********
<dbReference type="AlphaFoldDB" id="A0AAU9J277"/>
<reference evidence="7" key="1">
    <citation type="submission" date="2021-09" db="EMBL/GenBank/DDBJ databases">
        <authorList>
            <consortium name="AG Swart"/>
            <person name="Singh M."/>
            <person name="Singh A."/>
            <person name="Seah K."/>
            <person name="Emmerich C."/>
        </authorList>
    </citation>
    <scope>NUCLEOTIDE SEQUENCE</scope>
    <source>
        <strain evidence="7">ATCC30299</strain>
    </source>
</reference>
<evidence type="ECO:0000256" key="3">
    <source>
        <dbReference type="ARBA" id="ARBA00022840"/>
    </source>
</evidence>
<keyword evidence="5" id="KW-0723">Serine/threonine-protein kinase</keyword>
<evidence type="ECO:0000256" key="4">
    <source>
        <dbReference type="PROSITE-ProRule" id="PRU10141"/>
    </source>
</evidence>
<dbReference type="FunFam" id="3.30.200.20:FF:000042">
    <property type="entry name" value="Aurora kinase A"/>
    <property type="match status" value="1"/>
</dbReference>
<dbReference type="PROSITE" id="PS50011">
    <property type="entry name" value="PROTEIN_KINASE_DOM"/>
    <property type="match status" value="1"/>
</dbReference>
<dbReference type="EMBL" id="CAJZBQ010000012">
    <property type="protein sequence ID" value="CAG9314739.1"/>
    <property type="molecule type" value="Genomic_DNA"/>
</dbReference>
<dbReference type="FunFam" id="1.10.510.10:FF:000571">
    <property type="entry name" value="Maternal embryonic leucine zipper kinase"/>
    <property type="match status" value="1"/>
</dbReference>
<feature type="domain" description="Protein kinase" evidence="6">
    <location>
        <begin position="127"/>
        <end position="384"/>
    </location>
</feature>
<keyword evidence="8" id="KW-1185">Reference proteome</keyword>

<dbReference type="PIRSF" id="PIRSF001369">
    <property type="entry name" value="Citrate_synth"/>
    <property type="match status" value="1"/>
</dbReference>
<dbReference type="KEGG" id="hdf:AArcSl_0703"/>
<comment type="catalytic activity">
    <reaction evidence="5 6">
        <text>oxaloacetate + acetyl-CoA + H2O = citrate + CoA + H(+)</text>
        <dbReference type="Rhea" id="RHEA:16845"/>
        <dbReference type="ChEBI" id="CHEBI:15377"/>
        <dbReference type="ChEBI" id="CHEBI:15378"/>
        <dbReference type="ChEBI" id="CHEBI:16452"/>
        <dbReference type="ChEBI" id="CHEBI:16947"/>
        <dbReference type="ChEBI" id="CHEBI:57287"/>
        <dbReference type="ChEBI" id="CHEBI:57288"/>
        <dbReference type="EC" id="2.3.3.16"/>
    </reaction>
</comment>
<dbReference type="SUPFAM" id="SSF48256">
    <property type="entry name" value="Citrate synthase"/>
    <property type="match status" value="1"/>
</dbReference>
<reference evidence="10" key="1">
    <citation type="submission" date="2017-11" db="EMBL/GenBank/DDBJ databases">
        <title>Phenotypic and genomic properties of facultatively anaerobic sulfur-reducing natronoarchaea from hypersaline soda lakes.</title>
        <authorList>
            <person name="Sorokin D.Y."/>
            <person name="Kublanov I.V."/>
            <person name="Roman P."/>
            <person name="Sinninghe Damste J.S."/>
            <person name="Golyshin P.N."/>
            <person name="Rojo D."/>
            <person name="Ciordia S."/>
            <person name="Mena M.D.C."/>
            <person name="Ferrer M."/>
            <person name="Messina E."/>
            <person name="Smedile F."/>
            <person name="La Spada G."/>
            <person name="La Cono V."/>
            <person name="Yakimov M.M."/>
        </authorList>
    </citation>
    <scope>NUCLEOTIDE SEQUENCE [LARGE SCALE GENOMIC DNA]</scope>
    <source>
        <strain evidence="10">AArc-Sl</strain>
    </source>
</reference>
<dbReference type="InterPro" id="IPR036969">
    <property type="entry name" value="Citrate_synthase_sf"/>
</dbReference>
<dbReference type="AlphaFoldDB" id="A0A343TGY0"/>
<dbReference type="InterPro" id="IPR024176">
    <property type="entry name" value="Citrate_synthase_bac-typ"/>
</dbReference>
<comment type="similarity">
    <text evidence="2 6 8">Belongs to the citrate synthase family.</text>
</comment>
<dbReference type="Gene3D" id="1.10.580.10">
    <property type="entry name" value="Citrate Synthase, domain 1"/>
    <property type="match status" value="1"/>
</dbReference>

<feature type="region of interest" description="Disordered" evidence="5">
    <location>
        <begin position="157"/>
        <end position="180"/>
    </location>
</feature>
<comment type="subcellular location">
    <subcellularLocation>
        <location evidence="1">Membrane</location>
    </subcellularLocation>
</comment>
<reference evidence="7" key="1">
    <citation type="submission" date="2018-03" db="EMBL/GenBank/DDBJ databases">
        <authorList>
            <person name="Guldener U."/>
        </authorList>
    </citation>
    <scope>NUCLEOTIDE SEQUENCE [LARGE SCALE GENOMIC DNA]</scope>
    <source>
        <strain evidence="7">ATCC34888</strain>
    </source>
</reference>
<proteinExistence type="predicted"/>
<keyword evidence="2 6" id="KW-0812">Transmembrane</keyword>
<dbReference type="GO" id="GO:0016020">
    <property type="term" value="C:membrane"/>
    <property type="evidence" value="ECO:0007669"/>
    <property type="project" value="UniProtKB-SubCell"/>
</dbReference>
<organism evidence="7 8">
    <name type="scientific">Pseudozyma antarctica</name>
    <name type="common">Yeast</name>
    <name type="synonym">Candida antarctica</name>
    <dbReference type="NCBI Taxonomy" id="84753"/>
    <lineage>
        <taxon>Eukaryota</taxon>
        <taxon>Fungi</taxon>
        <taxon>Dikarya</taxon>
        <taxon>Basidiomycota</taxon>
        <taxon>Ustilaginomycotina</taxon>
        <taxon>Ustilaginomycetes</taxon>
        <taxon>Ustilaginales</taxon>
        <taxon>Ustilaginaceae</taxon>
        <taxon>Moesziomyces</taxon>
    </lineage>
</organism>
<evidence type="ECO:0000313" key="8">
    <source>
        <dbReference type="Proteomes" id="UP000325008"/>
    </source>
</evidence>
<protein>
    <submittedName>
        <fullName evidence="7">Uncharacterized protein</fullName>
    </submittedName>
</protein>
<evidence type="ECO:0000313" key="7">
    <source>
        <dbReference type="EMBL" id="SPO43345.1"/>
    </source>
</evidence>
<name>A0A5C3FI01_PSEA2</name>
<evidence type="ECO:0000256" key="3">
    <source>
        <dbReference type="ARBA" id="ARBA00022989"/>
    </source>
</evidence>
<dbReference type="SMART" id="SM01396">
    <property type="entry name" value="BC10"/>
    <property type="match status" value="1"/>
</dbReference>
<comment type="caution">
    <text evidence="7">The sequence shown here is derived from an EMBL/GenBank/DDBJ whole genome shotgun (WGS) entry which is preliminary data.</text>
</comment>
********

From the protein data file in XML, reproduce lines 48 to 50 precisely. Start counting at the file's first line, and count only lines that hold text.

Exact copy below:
    </location>
</feature>
<keyword evidence="8" id="KW-1185">Reference proteome</keyword>